In Dan's opinion, they once had another life... but something happened to change things. He describes something catastrophic in the original timeline that needed to be avoided, with the avoidance of this event spinning off a whole new universe. Dan and Desmond now exist in a timeline that shouldn't really be, yet a timeline that was created out of necessity. Somehow, Daniel even knows that he's already set off the bomb.

Now, this isn't to say the LAX timeline still won't end up as the final timeline of the show. In fact, Desmond moving to correct not knowing Penny seems to indicate that it certainly might. Our LAX characters have fixed a hell of a lot of major problems in each of their centric episodes, and they may already be off the island to boot. Sticking around and finishing out their lives here might not be such a bad thing... if only they can slip out from under the thumb of those forces still manipulating them.

It's About Time Sayid Snapped Someone's Neck Again... That Hiatus Has Been Way Too Long

Not much else to say. It was interesting that he spared Zoe, but I guess someone needs to let Widmore know what happened.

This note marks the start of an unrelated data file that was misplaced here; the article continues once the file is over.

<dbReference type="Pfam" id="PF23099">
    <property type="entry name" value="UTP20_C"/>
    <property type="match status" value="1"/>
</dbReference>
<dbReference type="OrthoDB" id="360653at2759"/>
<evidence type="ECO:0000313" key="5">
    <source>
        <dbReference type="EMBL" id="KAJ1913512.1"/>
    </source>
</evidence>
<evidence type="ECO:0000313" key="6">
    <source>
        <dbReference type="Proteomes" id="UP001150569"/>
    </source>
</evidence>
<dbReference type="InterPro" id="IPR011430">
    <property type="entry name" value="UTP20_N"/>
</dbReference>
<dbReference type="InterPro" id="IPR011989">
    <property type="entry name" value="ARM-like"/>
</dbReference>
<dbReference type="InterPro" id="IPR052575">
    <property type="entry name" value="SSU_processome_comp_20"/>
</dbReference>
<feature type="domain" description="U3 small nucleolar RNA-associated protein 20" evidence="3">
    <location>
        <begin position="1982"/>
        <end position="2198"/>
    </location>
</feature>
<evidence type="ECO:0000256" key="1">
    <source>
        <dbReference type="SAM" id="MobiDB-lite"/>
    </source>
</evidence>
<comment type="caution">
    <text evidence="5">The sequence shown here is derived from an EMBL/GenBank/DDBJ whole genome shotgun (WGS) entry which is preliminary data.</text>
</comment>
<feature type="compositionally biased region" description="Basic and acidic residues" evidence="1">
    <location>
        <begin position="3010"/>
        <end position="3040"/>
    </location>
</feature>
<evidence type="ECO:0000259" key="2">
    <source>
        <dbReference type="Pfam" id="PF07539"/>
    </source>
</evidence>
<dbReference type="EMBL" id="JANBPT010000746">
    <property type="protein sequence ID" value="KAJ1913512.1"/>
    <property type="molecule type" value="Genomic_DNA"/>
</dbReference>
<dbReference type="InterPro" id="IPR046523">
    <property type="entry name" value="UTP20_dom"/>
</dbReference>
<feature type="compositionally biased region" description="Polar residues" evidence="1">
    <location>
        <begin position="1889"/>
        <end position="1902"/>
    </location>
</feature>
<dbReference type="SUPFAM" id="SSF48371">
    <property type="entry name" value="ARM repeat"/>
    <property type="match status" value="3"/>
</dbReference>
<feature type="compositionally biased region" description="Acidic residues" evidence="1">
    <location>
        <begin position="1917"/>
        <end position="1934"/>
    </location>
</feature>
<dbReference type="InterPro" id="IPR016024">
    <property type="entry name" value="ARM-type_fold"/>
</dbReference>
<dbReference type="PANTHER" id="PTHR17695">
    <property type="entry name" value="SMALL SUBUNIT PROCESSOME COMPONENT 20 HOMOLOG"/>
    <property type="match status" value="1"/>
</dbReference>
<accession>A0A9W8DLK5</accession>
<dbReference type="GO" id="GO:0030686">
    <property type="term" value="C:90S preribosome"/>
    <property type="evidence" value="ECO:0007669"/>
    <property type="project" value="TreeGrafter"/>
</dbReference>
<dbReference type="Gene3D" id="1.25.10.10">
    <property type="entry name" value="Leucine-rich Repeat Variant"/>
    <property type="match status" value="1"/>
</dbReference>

Are The Stadiums Open 24/7 In Los Angeles? Because in NY They'd Toss You Out On Your Ass

The number of cool, touching scenes between Desmond and Penny are unfairly balancing the rest of the show's love interests. Watching his future-wife run her Tour De Stad, LAX_Desmond is fully and wholly converted, finishing the job that Charlie started.

Desmond faints, and his mind transitions unconsciously into the island timeline. Hopefully by now this shouldn't surprise anyone. What is surprising however, is that Desmond takes his memories with him.

Maybe it's his exposure to electromagnetic radiation - in both timelines - that allows this to happen. Maybe it's because he and Daniel act as each other's constants. Maybe it's just a plot point necessary to the last few episodes of the show. In the end, none of that matters. The only thing that's important is that island Desmond now seems to retain some or all of LAX_Desmond's knowledge. He's doing Widmore's bidding because he believes his assertion that everyone and everything will cease to exist should they fail. Yet at the same time, Desmond's smile betrays a whole lot of hope. The way he was grinning, it was almost as if he knew everything would be alright - whether it be in this life or the next.

Happily ever after, right? Sure. Except there's one thing that should still bother us: the sacrifice Widmore mentions Desmond must make. I've got a sinking feeling that sacrifice might just be his son, Charlie. If Des and Penny walk off into the LAX sunset, baby Charlie doesn't exist. Just like Widmore and Hawking, Desmond and Penny would have sacrificed a child to the island. Let's hope the writers and producers love Des as much as we do, so this doesn't have to happen.